i) The petitioner was unable to submit Form GST TRAN1 owing to technical glitches in the portal and this has resulted in permanent loss of tax credit availed as on 30th June 2017.
    ii) The second proviso to Section 140 (1) limits the right of a dealer to carry forward tax credit in relation to interstate sales, branch transfers or export sales, unless the necessary declarations / Forms C, F and H are produced.
    iii) The time for producing declaration in relation to the credits availed as on 30th June 2017 and sought to be transitioned is ultra vires the CGST Act and the rule making power of the authority.

    It was prayed that the Petitioner be allowed to carry forward CENVAT credit and input tax credit, available as on 30th June 2017 in terms of Section 140(3) of the CGST Act, 2017.

    The Gujarat High Court upheld the constitutional validity of the second proviso to Section 140(1) of GGST Act, 2017 and Rule 117 of CGST Rules and the Gujarat GST Rules, and rejected
    the Petitioners’ prayer that such credits should be allowed to be transferred without any time limit. The Gujarat High Court observed that:

    i) The Commissioner has vested powers to extend the date of submitting Form GST TRAN-1 by a further period not beyond 31st March 2019 in genuine cases of inability of a dealer to submit the declaration within the time originally permitted on account of technical difficulties on the common portal. This period cannot be indefinitely extended since consideration of tax credits at such large scale cannot be allowed to linger on indefinitely which would have a direct effect on the tax collection, estimates and budgetary allocations and in turn, revenue deficit.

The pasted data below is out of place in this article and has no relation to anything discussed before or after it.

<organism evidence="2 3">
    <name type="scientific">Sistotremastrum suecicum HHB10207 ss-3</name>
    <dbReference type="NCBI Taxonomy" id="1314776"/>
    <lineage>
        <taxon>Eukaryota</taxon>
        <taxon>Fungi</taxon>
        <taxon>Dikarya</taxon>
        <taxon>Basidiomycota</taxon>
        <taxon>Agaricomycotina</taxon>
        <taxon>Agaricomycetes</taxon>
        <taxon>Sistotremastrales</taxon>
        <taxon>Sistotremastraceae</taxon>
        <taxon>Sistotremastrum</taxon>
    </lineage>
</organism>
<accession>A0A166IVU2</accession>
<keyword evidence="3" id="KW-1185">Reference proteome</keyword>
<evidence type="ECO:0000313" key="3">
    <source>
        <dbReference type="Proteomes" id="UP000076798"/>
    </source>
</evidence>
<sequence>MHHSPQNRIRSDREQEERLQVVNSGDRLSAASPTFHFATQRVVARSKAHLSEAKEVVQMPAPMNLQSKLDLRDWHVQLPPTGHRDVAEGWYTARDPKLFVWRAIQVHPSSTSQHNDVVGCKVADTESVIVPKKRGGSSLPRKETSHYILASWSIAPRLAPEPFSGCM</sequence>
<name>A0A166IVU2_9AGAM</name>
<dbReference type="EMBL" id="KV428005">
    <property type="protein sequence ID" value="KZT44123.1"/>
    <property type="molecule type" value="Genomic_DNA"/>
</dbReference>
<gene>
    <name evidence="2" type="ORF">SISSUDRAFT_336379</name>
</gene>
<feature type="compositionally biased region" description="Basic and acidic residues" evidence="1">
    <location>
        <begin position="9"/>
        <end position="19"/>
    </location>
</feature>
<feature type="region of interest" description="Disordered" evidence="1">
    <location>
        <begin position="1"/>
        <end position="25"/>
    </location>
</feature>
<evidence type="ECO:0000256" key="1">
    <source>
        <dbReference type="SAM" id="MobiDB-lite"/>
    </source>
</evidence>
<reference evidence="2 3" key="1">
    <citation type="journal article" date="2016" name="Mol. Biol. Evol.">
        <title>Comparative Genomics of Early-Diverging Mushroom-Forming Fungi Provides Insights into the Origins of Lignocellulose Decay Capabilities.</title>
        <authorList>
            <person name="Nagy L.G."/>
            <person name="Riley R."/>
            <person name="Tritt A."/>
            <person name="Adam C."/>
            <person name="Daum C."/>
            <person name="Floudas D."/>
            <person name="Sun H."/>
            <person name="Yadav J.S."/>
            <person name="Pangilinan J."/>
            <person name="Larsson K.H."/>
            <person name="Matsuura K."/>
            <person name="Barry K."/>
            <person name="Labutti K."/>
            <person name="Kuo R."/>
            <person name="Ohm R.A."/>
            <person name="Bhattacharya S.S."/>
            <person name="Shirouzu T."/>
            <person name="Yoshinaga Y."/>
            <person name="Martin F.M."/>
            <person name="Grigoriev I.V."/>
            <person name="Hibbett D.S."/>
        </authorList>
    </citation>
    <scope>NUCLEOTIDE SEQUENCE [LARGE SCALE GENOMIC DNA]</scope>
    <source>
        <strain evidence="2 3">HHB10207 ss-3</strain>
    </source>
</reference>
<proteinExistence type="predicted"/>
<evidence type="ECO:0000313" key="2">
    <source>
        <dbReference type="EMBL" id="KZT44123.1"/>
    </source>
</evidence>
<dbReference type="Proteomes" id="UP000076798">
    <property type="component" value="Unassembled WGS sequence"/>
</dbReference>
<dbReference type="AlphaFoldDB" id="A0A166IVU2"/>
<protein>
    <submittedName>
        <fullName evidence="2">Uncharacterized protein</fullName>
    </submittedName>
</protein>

ii) In comparison with similar provisions in the erstwhile regime, the second proviso of Section 140(1) of the GGST Act neither brings a major change in the effect of late production of the forms by a dealer nor a denial of benefit of such credit under the statutory provisions. Inasmuch as the proviso in question ensures a refund of credit to the dealer as and when declarations are filed, it does not take away an existing or vested right.

    iii) The combined reading of the powers conferred to subordinate legislature under subsections (1) and (2) of Section 164 of the CGST Act implies that the prescription of time limit under Rule 117(1) of the CGST Rules is not ultra vires the Act and is neither unreasonable nor arbitrary. When the entire tax structure of the country is being shifted from earlier framework to a new one, there has to be a degree of finality on claims, credits, transfers of such credits and all issues related thereto. It cannot therefore be argued by the Petitioners that such credits should be allowed to be transferred during the process of migration without any reference to the time limit.

    In view of the above, the Petition was dismissed.

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Disclaimer: The information provided in this update is intended for informational purposes only and does not constitute legal opinion or advice. Readers are requested to seek formal legal advice prior to acting upon any of the information provided herein. This update is not intended to address the circumstances of any particular individual or corporate body. There can be no assurance that the judicial/ quasi-judicial authorities may not take a position contrary to the views mentioned herein